5 Dividend Stocks to Consider During 2020 Market Crash

Since late March, the S&P 500 index has partially climbed back from the coronavirus-driven market sell-off that began in February. However, as of Monday, April 13, the index is still down more than 18% from its all-time high, set on Feb. 19.

During times like these, many investors are looking for rock-solid dividend stocks to help them weather the turbulence, and myself and many others take advantage of lower stock prices to lock in a high long term yield on cost.

When you invest during a bear market in a solid company with a history of increasing its dividend payments, you obtain a degree of comfort that you’ll receive cash flow while you own that stock. Even if the shares lose value during a bear market, you’ll receive income from your dividends.

During uncertain economic times like today, it’s wise to invest thoughtfully. Dividend stock investing during a bear market may reward patient shareholders with long-term profits. Below are stocks I have focused in on for my long term investments, primarily for dividends for the very long term (forever being ideal).

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Coca-Cola (KO) 

When it comes to a tried-and-true dividend stock, it’s hard to beat Coca-Cola (NYSE:KO). And investors can use the argument, if it’s a good enough for Warren Buffett, it’s good enough for you. The potential anchor to the stock has been that soft drinks, particularly of the sugary kind that Coca-Cola is known for, have sort of fallen out of favor. Part of it is due to concerns over childhood obesity and some is because of the changing tastes of consumers who are demanding various options in every aspect of their life. But Coca-Cola is navigating this pivot well. First, they’ve invested in other brands. This strategy is providing an effective hedge against potential revenue losses to the flagship brands.

And the company just released its own energy drink, Coke Energy, in January and the company is looking to get into the caffeinated seltzer and flavored water arena. Analysts are becoming bullish on the company in advance of its earnings which the company reports on January 30.

Sector: Consumer Staples   Industry:Soft Drinks
Recession Return: S&P 500 lost 55% from 2007 – 2009; KO shares lost 31%

Dividend Growth Streak: 55 years

Coca-Cola is the world’s largest beverage seller, marketing over 3,900 products under 500 brands in more than 200 countries and territories via 24 million retail markets. The company owns 21 brands that generate over $1 billion in sales including: Coke, Powerade, Dasani water, Simply and Minute Maid juices.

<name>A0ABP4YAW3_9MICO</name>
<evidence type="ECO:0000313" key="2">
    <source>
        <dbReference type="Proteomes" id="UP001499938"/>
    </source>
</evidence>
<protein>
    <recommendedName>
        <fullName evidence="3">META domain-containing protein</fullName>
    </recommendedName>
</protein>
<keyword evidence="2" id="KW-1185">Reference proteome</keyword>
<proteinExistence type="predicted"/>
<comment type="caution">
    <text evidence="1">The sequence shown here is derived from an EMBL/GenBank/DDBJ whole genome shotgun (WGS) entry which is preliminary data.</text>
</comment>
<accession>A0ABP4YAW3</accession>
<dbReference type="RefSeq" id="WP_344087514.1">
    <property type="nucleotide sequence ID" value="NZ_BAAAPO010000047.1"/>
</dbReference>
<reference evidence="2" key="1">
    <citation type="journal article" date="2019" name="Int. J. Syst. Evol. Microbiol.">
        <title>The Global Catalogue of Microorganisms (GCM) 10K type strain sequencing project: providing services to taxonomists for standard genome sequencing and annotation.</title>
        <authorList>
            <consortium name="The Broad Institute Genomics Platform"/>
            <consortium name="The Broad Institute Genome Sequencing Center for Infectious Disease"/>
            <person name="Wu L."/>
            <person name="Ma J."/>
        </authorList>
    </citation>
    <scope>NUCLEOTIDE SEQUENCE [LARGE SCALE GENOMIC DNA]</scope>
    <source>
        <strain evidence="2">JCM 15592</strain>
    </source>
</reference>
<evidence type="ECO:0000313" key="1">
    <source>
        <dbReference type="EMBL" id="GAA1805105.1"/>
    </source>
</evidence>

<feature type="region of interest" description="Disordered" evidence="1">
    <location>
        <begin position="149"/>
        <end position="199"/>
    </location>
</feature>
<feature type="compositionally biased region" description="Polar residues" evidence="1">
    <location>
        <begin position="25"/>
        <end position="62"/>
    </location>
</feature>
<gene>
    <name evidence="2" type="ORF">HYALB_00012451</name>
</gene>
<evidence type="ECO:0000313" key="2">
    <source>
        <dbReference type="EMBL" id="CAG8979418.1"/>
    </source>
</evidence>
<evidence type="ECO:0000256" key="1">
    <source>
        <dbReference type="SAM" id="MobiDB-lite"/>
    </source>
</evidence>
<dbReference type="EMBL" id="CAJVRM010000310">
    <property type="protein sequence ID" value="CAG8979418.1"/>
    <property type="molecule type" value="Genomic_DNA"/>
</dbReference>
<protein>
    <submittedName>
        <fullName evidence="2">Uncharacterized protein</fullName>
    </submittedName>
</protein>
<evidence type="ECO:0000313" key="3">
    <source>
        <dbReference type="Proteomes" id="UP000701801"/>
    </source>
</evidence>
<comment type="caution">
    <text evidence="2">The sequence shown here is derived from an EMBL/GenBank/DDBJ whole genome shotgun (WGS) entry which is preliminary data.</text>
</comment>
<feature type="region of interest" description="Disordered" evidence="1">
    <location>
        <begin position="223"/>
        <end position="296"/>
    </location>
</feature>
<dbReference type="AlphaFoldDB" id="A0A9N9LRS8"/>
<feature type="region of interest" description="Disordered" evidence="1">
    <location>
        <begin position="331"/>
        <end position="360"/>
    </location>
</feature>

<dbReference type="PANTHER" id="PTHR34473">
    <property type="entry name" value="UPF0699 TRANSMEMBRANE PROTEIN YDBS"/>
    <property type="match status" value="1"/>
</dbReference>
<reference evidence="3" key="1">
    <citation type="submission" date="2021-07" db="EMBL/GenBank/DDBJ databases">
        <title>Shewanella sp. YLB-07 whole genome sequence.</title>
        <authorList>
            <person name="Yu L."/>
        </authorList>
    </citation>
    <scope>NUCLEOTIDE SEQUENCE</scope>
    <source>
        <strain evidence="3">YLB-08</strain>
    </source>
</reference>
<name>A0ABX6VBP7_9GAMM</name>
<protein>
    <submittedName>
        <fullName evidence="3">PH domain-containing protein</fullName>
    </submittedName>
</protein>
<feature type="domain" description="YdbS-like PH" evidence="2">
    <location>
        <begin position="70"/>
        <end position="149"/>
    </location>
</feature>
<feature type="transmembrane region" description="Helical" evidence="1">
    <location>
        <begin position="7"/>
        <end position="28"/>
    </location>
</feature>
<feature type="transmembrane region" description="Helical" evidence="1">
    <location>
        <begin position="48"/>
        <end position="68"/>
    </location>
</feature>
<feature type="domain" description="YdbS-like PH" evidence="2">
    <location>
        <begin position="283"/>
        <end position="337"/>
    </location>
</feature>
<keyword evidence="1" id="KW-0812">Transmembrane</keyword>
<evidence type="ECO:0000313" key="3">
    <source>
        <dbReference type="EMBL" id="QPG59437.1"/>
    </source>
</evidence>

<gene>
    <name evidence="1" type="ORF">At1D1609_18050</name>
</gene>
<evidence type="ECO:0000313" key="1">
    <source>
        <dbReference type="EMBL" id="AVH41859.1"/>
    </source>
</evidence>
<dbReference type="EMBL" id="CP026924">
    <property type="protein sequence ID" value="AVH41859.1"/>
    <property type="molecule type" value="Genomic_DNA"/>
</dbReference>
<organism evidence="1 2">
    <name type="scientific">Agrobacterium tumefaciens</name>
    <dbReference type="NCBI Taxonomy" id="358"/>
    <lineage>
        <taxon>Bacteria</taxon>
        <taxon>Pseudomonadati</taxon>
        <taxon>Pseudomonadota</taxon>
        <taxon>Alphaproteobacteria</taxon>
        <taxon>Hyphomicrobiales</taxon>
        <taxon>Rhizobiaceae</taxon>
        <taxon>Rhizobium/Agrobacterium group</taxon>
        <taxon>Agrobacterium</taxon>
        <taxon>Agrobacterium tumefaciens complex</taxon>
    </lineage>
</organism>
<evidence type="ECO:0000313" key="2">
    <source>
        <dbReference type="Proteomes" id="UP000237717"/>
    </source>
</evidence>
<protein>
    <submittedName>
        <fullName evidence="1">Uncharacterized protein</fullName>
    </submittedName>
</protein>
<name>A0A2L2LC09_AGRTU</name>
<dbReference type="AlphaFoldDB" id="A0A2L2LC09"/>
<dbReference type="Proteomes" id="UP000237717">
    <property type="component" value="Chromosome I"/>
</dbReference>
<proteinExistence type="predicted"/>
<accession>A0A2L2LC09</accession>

Coke’s wide moat is courtesy of the world’s largest distribution network which has taken over 130 years to build up at a cost of tens of billions of dollars in marketing spending. Smaller rivals simply can’t replicate the company’s reach or brand awareness. As a result, Coke enjoys premium shelf space in almost every retail outlet in the world.
Coca-Cola’s plans for the future include continuing to diversify into healthier options where it has less share today, such as teas, juices, and water. These markets continue to grow strongly in both developed and emerging economies. 

Recently this focus on healthier beverages has helped drive mid-single-digit organic sales growth, which is among the best in the industry. Meanwhile, the beverage maker plans to re-franchise its capital-intensive bottling operations (over 900 plants worldwide) which will drastically reduce its annual costs. 

The company has had annual dividend increases for 55 consecutive years (since 1963). Management targets a reasonable 75% payout ratio over time and expects to continue to grow the dividend as a function of free cash flow. 

While the firm does need to invest somewhat aggressively in beverage categories of the future, Coca-Cola should have flexibility to keep its dividend moving higher along the way. From the company’s excellent credit rating to its recession-resistant portfolio (sales declined just under 5% during the financial crisis), support for the payout is solid. 

Meanwhile, investors enjoying Coke’s dividend can also expect below average volatility. During periods of maximum market fear, Coke shares tend to do even better. For example, during the financial crisis shares lost just 31%, outperforming the S&P 500’s slump by about 24%. The bottom line is that Coca-Cola remains one of the safest consumer staple stocks you can own if the economy hits a downturn and brings on a bear market.

Cash out Refinance to Buy Stocks?

A cash-out mortgage refinance allows you to borrow more than you owe, against your homes equity, and keep the difference as cash. Taking out a Home Equity Line Of Credit (HELOC) is another way. 

Normally the most you can borrow from your house is 80% loan-to-value (LTV). So if your home is worth $1,000,000, and you have a $500,000 mortgage, the most you can refinance would be $800,000 and receive $300,000 in cash, and this money is tax free because it’s a loan that you will have to repay but can be very powerful in building a higher net worth or passive income. 

Cash-out Refinance To Buy Stocks

With the coronavirus and other factors, the 10-year bond yield and 30-year bond yield have both fallen to new all-time lows. The 10-year bond yield is now below 1% after the Fed announced a surprise 50 bps Fed Funds cut. More Fed rate cuts in the future are very possible as well.